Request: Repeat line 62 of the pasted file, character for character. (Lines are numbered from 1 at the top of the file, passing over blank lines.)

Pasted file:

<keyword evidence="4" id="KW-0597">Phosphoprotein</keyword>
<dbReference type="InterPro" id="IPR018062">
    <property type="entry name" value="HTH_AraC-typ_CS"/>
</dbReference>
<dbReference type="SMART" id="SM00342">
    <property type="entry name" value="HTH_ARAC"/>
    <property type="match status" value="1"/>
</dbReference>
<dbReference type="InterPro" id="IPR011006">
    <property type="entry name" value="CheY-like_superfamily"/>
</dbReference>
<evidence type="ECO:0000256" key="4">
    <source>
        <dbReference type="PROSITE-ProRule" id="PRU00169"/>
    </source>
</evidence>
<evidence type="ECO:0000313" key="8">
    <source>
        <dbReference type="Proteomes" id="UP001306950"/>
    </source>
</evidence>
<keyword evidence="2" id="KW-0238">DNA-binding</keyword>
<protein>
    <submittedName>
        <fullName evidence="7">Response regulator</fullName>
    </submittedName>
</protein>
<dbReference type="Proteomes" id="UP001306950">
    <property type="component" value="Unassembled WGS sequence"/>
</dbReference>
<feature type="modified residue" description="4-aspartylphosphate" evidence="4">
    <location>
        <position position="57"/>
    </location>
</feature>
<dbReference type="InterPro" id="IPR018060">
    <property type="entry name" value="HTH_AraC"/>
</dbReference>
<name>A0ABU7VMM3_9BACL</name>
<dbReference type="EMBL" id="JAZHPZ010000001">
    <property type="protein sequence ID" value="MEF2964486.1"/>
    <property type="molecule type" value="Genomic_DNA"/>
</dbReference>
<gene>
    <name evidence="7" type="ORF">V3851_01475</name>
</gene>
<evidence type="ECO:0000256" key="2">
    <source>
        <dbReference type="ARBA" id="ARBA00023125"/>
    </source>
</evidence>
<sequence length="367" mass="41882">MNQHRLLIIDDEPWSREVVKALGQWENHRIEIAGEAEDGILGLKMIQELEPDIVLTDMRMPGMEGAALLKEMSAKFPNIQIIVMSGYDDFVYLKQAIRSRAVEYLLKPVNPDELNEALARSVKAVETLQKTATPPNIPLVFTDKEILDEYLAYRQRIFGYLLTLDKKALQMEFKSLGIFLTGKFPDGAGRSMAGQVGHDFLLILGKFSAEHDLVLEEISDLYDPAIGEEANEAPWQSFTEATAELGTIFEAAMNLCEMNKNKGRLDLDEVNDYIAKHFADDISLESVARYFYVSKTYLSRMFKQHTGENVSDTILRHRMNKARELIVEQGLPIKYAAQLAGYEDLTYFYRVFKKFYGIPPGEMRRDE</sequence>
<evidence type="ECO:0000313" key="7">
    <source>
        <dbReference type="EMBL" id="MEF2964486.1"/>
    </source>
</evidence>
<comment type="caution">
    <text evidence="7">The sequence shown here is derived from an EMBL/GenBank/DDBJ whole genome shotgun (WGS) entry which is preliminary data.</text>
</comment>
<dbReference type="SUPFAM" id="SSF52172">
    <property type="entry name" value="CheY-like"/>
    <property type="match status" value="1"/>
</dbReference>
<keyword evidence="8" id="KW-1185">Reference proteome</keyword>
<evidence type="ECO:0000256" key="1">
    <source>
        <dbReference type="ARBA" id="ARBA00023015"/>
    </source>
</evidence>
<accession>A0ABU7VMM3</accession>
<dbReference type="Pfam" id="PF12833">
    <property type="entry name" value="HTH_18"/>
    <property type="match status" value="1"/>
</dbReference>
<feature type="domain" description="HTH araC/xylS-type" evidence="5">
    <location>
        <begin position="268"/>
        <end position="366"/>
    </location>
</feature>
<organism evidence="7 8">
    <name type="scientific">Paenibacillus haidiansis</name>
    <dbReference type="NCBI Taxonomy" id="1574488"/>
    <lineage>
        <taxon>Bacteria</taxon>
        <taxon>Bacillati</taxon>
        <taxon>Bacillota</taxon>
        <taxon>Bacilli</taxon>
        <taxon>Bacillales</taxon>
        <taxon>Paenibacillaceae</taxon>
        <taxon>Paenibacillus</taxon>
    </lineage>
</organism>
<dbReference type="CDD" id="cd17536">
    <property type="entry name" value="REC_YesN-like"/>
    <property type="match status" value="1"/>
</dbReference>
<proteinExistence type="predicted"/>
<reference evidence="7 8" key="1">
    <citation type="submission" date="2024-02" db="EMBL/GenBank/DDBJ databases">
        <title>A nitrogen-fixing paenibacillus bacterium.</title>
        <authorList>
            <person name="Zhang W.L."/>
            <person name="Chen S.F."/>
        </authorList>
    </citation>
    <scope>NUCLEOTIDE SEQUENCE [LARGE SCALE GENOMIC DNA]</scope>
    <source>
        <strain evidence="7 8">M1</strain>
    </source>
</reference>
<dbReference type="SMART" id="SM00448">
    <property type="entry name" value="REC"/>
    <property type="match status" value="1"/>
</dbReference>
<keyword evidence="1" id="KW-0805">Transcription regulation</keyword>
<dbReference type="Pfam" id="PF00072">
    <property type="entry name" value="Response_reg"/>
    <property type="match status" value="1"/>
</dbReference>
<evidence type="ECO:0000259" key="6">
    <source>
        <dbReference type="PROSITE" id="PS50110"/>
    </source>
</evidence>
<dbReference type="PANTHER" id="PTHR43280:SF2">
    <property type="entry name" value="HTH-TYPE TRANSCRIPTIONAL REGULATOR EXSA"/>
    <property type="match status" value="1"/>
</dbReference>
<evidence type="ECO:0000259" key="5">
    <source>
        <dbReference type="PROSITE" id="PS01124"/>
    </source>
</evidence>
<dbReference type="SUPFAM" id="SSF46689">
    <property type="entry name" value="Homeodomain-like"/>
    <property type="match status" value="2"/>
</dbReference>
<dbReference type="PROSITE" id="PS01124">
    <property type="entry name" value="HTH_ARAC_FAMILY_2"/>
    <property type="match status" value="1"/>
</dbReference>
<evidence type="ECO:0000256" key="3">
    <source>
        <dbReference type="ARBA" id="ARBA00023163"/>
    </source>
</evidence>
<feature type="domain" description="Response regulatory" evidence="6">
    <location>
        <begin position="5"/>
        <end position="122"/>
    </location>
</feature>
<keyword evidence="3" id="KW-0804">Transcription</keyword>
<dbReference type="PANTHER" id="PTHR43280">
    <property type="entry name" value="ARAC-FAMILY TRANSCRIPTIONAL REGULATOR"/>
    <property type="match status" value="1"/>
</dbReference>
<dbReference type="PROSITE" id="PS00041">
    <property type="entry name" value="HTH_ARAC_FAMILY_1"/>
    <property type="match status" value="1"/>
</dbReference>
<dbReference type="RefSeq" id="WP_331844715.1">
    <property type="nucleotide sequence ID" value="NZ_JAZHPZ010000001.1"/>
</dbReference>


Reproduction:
    <property type="entry name" value="CheY-like"/>